Criminal intentions behind half of all attacks; mass-mailing worms on the outs
Tracking Attackers’ Intentions
Criminal intent was behind more than half of all computer attacks in 2004. That's just one finding of security intelligence provider iDefense Inc.. The company studied the 27,260 reported attacks that occurred last year.
Discerning criminal intent, however, isn’t easy. “The real challenge in dealing with these threats is that you have to know what to look for before it hits, and after, [and] many companies don’t even know that their defenses have been compromised,” notes John Watters, the president and CEO of iDefense.
According to iDefense, the range of attacks included those “designed to covertly steal information or take over computers for criminal purposes, including identity theft and fraud.”
Confidential information is especially at risk, as demand for purloined credit card and bank account numbers keeps increasing. Thus iDefense expects the overall number of attacks to rise in 2005. Especially popular attacks will be phishing, financial blackmail, and skimming of small sums from bank accounts, and it notes “organized crime rings capturing personal information for fraud and extortion activities are a driving force in the growth” of the overall number of threats as well.
Also increasing are attacks over instant messaging (IM) and Internet Relay Chat. iDefense counted 6,200 attacks with an IM-related component in 2004, up from a reported 438 in 2002.
Finally, back-door and remote-access attacks, which give attackers access to a person’s PC, are also on the rise, increasing from 2,205 attacks in 2003 to 9,262 last year. Such attacks often leave so-called bot software installed to scan a PC’s hard drive for sensitive information and perhaps turn the computer into a zombie—able to be “reawakened” later for use in a large-scale denial of service attack, without the user knowing.
Mass-Mailing Worms on the Outs
Remember Bugbear.B? Once again, the worm, now almost two years old, is still on Symantec’s top 10 list of most-pervasive malware for the month of February 2005.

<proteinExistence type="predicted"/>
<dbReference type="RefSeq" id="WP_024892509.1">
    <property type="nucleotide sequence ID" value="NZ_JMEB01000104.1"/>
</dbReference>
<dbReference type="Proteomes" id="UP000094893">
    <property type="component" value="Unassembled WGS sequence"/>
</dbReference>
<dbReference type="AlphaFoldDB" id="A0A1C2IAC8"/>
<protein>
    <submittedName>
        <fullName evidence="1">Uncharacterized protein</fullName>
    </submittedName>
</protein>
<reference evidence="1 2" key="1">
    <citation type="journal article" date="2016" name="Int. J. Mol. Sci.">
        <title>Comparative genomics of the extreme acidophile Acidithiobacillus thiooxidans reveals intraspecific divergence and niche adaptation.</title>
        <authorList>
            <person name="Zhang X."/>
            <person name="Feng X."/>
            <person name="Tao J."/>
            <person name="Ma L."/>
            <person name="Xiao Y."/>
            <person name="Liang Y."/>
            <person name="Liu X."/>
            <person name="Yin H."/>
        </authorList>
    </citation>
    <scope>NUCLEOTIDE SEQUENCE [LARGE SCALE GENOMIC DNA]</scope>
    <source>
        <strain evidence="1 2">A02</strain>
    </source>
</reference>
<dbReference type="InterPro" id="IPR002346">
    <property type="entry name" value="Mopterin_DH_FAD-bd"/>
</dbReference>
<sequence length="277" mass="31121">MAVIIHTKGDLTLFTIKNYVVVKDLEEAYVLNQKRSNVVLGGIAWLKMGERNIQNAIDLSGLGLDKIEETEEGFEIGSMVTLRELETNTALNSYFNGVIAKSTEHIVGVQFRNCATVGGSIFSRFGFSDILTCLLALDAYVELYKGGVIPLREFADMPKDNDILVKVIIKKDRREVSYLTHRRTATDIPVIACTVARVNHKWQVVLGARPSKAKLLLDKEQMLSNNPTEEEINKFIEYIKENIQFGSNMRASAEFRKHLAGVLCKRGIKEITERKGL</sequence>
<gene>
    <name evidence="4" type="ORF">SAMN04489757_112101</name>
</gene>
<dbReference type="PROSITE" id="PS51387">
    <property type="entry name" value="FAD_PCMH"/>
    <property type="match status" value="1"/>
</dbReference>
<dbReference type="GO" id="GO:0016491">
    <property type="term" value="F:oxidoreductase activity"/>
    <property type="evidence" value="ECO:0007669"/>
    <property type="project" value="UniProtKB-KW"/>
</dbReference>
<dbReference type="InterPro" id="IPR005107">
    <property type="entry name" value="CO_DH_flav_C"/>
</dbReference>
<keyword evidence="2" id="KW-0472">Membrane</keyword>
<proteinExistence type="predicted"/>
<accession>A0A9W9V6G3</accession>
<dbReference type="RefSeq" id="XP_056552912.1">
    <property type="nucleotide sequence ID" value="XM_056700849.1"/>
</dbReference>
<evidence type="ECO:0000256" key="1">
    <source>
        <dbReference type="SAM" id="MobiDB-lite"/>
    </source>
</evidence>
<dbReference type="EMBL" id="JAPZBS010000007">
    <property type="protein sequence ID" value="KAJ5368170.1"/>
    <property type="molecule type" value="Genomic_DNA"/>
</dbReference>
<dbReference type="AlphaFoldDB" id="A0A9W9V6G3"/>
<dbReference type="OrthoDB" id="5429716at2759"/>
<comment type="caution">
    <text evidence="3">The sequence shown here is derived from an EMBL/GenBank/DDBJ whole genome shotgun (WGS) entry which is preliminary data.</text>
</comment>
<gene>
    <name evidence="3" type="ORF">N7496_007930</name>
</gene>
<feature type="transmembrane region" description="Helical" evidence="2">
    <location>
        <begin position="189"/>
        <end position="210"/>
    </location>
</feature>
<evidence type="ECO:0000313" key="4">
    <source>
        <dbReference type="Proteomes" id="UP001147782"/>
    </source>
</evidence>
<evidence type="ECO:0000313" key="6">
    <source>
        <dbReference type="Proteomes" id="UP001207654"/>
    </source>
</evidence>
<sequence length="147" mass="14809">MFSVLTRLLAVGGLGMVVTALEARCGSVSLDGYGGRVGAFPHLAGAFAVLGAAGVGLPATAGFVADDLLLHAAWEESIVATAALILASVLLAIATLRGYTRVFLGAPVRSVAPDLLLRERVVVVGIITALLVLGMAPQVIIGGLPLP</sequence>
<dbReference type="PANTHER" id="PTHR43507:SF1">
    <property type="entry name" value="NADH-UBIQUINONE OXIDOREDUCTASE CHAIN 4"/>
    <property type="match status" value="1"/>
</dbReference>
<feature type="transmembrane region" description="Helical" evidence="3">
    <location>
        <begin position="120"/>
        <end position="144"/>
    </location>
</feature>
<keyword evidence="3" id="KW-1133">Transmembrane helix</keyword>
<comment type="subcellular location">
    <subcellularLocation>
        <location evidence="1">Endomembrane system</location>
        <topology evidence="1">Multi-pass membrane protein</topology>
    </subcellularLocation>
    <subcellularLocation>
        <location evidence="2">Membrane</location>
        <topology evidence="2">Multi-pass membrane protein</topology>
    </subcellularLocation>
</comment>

As a Symanteec spokesperson notes, “This means that there are still PCs and users that are compromised and sending out mass mailings without their knowledge.” Also still hanging on is Netsky.P, discovered a year ago.
Despite the continuing pervasiveness of these Bugbear and Netsky variants, the malware landscape is changing. “The top 10 list is moving away from being dominated by mass-mailing worms.” In their place, two new types of attacks are emerging. First are attacks using Web pages and e-mails to deliver “client-side exploits.” Second are so-called “botnet worms such as W32.Spybot and W32.Gaobots.” These can carry code able to control a PC and monitor keystrokes or information stored on the hard drive.
Already Trojan software—Trojan.ByteVerify, Downloader.Reitrec, and Trojan.Vundo—accounted for three of the 10 worst threats in February, including the number-one slot. The top mass-mailing worms for the month included Beagle, plus MyDoom and Netsky variants.
Beyond threats to PCs, Symantec says mobile devices using Bluetooth are also at increasing risk. “In February, we had the first verifiable case of the SymbOS.Cabir worm infection being detected on a mobile phone in California,” it notes.
Likewise, instant messaging attacks are evolving. “Threats propagating using instant messaging are also continuing to appear, such as W32.Bropia.” This worm can download the Spybot worm—not the anti-spyware software of a similar name—and spread via MSN Messenger.
Two other worms now targeting Messenger are Fatso.A and Kevlir.C. The former sends a link to Messenger users which, if clicked, downloads malicious code to the PC. Similarly, Kelvir sends links to people in a user’s Messenger buddy list. If clicked, the link will download malware, such as the Gaobot or Sdbot backdoor software.
About the Author
Mathew Schwartz is a Contributing Editor for Enterprise Systems and is its Security Strategies column, as well as being a long-time contributor to the company's print publications. Mr. Schwartz is also a security and technology freelance writer.